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I love beautiful and simple food that is nourishing to the body and the soul. I wrote Fresh: Nourishing Salads for All Seasons and Ladled: Nourishing Soups for All Seasons as another outlet of sharing this love of mine. I also love sharing practical tips on how to make a real food diet work on a real life budget. Find me online elsewhere by clicking on the icons below!

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Comments

  1. says

    Ren @ Edible Aria Huevos Rancheros, Salsa de Aji Mirasol Asado

    We love our salmon casserole around here – thanks so much for the mention, and thank you again for hosting!

    If you’ve never made roasted salsa from scratch before, you owe it to yourself to try it – you just can’t buy anything this good in a store. This dish is easy and inexpensive enough to feed the whole gang.

    Fresh, pastured eggs poached in roasted tomato salsa with tortillas hot off the comal. Garlic, cumin, Aji Mirasol (a Peruvian chile whose name means “looking at the sun”) and…

  2. says

    Ali @ The Whole Life Nutrition Kitchen: http://www.nourishingmeals.com/2009/09/honey-kissed-peach-or-blueberry-muffins.html

    This post has tips for picking and storing fresh fruit. We save hundreds, if not thousands of dollars every year by picking our own fruit around town. We freeze nearly all of it, dehydrate quite a bit, and eat the rest fresh. I usually also can applesauce. This year I made a few batches of jam because our garage freezer was too full! Also included is a recipe for gluten-free, dairy-free peach/blueberry muffins. 🙂

  3. Michele says

    Okay, I don’t have a website or even a blog, but I made a batch of crock pot “refried” beans a few days ago and thought I would share it. This is SUPER frugal and lends itself to lots of different uses. Not to mention embarassingly easy.

    Crock Pot “Refried” beans

    (I live in Southern California and these taste just like the beans you get at any good taco shop, just less greasy and more frugal!)

    2 cups organic dry pinto beans
    1 onion, quartered
    2 cloves garlic, halved
    2 pieces bacon (I use Niman Ranch, applewood smoked) coarsely chopped

    Soak the beans overnight.

    In the morning, drain the water, rinse the beans and add fresh water, enough to cover the beans by about 2 inches. Add the rest of the ingredients.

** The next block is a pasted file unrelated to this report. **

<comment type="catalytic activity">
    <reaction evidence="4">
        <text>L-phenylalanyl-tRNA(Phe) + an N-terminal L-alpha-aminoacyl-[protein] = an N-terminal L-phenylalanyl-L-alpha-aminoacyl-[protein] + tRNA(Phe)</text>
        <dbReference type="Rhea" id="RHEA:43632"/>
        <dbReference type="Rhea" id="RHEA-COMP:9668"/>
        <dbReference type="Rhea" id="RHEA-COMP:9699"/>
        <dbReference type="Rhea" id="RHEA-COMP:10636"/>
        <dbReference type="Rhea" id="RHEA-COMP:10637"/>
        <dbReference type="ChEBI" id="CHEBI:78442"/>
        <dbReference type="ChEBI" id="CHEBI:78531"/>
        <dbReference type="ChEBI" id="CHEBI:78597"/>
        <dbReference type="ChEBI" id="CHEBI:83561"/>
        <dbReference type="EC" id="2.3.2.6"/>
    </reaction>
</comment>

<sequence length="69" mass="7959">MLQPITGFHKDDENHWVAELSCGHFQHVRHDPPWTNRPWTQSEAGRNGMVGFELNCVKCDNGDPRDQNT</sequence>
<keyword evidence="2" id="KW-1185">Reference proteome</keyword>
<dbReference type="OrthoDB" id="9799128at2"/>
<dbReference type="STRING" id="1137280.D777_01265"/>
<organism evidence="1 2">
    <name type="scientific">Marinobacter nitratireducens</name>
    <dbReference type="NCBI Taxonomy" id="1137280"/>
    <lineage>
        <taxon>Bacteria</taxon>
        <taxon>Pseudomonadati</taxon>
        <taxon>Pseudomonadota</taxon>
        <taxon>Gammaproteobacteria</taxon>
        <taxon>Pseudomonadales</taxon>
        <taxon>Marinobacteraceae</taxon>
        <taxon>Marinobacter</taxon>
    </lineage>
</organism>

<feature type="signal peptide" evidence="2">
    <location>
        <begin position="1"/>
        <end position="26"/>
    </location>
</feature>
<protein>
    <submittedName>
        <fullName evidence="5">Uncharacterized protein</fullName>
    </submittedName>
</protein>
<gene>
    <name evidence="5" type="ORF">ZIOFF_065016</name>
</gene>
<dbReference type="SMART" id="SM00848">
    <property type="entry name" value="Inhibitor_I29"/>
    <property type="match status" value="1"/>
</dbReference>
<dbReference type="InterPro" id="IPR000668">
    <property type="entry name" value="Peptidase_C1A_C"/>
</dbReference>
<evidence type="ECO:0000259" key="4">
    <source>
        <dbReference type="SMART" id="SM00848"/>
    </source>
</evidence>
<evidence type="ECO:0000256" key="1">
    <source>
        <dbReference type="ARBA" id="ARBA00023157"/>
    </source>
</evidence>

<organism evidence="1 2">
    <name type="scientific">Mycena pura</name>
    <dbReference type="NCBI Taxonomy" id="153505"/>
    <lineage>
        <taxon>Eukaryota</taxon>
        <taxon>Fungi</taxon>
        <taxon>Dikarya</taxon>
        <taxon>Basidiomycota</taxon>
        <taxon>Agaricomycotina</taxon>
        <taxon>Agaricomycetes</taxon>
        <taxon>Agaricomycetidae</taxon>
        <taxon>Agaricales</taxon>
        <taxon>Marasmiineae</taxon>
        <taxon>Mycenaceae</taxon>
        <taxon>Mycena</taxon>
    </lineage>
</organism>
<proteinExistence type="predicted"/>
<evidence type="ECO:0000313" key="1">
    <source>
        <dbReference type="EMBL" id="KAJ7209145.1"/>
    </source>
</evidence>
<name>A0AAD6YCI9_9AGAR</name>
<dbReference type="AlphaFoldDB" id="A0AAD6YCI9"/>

Turn the crock pot on, cook on high for 6-8 hours.

    When the beans are tender, take the crock out of the heating element and drain off most of the water. Drain all of it if you like thick beans, leave about an inch if you like them soupy, you get the idea. You can always add water back in if they’re too thick for your liking.

    Using an immersion blender, blend the beans to desired smoothness. Voila! you can eat them now or replace the crock in the heating element and heat on low for up to 2 more hours. I made this and my family of four ate it as a side for dinner one night, I combined it with scrambled eggs and cheese for a breakfast burrito the next morning and then used the rest to fill tacos with for lunch the day after. Yum!!

    • KimiHarris says

      Hey Michele,

      Thanks for sharing your nourishing frugal recipe! Sounds great. 🙂 I’ve mentioned it up above in the post. 🙂

  4. says

    Thanks again for mentioning the frittata! 🙂 Here’s my contribution for this week:

    Emily @ Life in Cincinnati Homemade Ranch Seasoning Mix (http://lifeincincinnati.com/?p=1901)
    Save money and avoid preservatives & chemicals (no MSG either!) by making your own ranch mix. This makes a delicious veggie dip that tastes just like Hidden Valley, perhaps even a little better!

  5. Heather says

    Michele – I too made refried beans in the crockpot and loved the taste of them much better than the canned version. We like black beans and I used some homemade chicken stock to cook them in, so I received the added benefit of the stock. I made enough for 3 meals – one we ate right away and the other 2 I froze.

Trackbacks